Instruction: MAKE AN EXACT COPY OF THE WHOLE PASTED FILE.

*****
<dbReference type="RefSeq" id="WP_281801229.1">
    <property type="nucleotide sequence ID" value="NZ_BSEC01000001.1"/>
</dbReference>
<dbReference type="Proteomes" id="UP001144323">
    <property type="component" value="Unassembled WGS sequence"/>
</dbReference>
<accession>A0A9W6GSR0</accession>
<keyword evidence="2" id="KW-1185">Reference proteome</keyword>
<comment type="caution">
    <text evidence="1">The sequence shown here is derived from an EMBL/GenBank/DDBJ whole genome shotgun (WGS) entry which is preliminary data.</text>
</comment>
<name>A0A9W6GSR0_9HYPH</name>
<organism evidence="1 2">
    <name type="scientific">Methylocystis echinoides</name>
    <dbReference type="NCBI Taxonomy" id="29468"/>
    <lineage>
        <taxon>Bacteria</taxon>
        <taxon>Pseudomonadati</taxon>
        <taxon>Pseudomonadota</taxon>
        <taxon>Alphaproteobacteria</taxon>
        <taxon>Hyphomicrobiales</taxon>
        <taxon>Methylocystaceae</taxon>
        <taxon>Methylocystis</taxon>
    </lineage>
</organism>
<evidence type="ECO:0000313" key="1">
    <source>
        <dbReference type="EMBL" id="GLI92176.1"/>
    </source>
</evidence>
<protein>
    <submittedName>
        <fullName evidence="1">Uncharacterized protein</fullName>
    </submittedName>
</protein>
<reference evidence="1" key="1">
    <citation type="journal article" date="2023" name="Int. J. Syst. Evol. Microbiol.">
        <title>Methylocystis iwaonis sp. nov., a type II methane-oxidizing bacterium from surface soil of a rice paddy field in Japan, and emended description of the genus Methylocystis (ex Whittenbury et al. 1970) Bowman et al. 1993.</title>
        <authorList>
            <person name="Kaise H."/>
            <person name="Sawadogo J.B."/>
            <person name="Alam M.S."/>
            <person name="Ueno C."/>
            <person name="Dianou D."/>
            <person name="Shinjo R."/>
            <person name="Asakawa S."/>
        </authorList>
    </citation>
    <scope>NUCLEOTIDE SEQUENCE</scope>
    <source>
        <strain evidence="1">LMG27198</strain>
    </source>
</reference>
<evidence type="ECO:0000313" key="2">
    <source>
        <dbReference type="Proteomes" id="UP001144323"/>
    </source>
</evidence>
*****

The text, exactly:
<dbReference type="RefSeq" id="WP_281801229.1">
    <property type="nucleotide sequence ID" value="NZ_BSEC01000001.1"/>
</dbReference>
<dbReference type="Proteomes" id="UP001144323">
    <property type="component" value="Unassembled WGS sequence"/>
</dbReference>
<accession>A0A9W6GSR0</accession>
<keyword evidence="2" id="KW-1185">Reference proteome</keyword>
<comment type="caution">
    <text evidence="1">The sequence shown here is derived from an EMBL/GenBank/DDBJ whole genome shotgun (WGS) entry which is preliminary data.</text>
</comment>
<name>A0A9W6GSR0_9HYPH</name>
<organism evidence="1 2">
    <name type="scientific">Methylocystis echinoides</name>
    <dbReference type="NCBI Taxonomy" id="29468"/>
    <lineage>
        <taxon>Bacteria</taxon>
        <taxon>Pseudomonadati</taxon>
        <taxon>Pseudomonadota</taxon>
        <taxon>Alphaproteobacteria</taxon>
        <taxon>Hyphomicrobiales</taxon>
        <taxon>Methylocystaceae</taxon>
        <taxon>Methylocystis</taxon>
    </lineage>
</organism>
<evidence type="ECO:0000313" key="1">
    <source>
        <dbReference type="EMBL" id="GLI92176.1"/>
    </source>
</evidence>
<protein>
    <submittedName>
        <fullName evidence="1">Uncharacterized protein</fullName>
    </submittedName>
</protein>
<reference evidence="1" key="1">
    <citation type="journal article" date="2023" name="Int. J. Syst. Evol. Microbiol.">
        <title>Methylocystis iwaonis sp. nov., a type II methane-oxidizing bacterium from surface soil of a rice paddy field in Japan, and emended description of the genus Methylocystis (ex Whittenbury et al. 1970) Bowman et al. 1993.</title>
        <authorList>
            <person name="Kaise H."/>
            <person name="Sawadogo J.B."/>
            <person name="Alam M.S."/>
            <person name="Ueno C."/>
            <person name="Dianou D."/>
            <person name="Shinjo R."/>
            <person name="Asakawa S."/>
        </authorList>
    </citation>
    <scope>NUCLEOTIDE SEQUENCE</scope>
    <source>
        <strain evidence="1">LMG27198</strain>
    </source>
</reference>
<evidence type="ECO:0000313" key="2">
    <source>
        <dbReference type="Proteomes" id="UP001144323"/>
    </source>
</evidence>